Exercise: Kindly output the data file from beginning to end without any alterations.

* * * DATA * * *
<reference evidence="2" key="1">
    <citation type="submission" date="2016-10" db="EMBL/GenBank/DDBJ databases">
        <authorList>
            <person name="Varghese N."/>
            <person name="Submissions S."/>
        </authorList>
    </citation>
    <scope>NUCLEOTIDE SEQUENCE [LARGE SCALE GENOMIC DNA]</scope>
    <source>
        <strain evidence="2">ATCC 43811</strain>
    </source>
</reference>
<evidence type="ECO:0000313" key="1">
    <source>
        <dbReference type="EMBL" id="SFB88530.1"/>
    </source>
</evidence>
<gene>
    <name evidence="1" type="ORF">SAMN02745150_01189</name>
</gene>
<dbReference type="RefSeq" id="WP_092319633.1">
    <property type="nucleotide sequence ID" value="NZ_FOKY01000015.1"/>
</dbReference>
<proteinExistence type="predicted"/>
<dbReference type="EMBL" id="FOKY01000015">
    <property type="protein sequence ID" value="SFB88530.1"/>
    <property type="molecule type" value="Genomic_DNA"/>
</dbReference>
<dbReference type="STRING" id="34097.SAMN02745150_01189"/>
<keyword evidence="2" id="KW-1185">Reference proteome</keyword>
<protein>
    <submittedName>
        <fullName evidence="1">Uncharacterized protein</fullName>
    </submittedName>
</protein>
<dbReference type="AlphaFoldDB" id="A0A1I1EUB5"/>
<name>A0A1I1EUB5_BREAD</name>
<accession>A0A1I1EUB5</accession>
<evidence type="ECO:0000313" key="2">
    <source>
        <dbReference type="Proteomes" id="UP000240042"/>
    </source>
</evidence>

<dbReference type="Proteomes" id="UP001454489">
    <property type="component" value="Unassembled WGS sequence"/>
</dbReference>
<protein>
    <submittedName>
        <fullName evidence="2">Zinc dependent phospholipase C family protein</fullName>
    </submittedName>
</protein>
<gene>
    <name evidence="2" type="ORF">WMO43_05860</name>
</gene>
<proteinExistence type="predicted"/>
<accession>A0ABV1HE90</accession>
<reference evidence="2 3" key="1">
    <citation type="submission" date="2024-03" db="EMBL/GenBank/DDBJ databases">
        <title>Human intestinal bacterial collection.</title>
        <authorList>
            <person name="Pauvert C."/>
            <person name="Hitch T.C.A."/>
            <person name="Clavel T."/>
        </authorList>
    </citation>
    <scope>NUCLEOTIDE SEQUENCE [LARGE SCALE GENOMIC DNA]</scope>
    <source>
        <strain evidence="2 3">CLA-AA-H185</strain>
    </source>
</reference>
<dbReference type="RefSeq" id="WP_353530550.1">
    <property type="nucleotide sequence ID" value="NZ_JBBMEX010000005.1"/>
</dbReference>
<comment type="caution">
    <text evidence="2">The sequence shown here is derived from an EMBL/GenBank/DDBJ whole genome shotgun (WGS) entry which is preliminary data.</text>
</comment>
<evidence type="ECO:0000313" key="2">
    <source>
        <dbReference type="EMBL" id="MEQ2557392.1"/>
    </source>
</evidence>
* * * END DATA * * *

<reference evidence="2" key="1">
    <citation type="submission" date="2016-10" db="EMBL/GenBank/DDBJ databases">
        <authorList>
            <person name="Varghese N."/>
            <person name="Submissions S."/>
        </authorList>
    </citation>
    <scope>NUCLEOTIDE SEQUENCE [LARGE SCALE GENOMIC DNA]</scope>
    <source>
        <strain evidence="2">ATCC 43811</strain>
    </source>
</reference>
<evidence type="ECO:0000313" key="1">
    <source>
        <dbReference type="EMBL" id="SFB88530.1"/>
    </source>
</evidence>
<gene>
    <name evidence="1" type="ORF">SAMN02745150_01189</name>
</gene>
<dbReference type="RefSeq" id="WP_092319633.1">
    <property type="nucleotide sequence ID" value="NZ_FOKY01000015.1"/>
</dbReference>
<proteinExistence type="predicted"/>
<dbReference type="EMBL" id="FOKY01000015">
    <property type="protein sequence ID" value="SFB88530.1"/>
    <property type="molecule type" value="Genomic_DNA"/>
</dbReference>
<dbReference type="STRING" id="34097.SAMN02745150_01189"/>
<keyword evidence="2" id="KW-1185">Reference proteome</keyword>
<protein>
    <submittedName>
        <fullName evidence="1">Uncharacterized protein</fullName>
    </submittedName>
</protein>
<dbReference type="AlphaFoldDB" id="A0A1I1EUB5"/>
<name>A0A1I1EUB5_BREAD</name>
<accession>A0A1I1EUB5</accession>
<evidence type="ECO:0000313" key="2">
    <source>
        <dbReference type="Proteomes" id="UP000240042"/>
    </source>
</evidence>

<dbReference type="Proteomes" id="UP001454489">
    <property type="component" value="Unassembled WGS sequence"/>
</dbReference>
<protein>
    <submittedName>
        <fullName evidence="2">Zinc dependent phospholipase C family protein</fullName>
    </submittedName>
</protein>
<gene>
    <name evidence="2" type="ORF">WMO43_05860</name>
</gene>
<proteinExistence type="predicted"/>
<accession>A0ABV1HE90</accession>
<reference evidence="2 3" key="1">
    <citation type="submission" date="2024-03" db="EMBL/GenBank/DDBJ databases">
        <title>Human intestinal bacterial collection.</title>
        <authorList>
            <person name="Pauvert C."/>
            <person name="Hitch T.C.A."/>
            <person name="Clavel T."/>
        </authorList>
    </citation>
    <scope>NUCLEOTIDE SEQUENCE [LARGE SCALE GENOMIC DNA]</scope>
    <source>
        <strain evidence="2 3">CLA-AA-H185</strain>
    </source>
</reference>
<dbReference type="RefSeq" id="WP_353530550.1">
    <property type="nucleotide sequence ID" value="NZ_JBBMEX010000005.1"/>
</dbReference>
<comment type="caution">
    <text evidence="2">The sequence shown here is derived from an EMBL/GenBank/DDBJ whole genome shotgun (WGS) entry which is preliminary data.</text>
</comment>
<evidence type="ECO:0000313" key="2">
    <source>
        <dbReference type="EMBL" id="MEQ2557392.1"/>
    </source>
</evidence>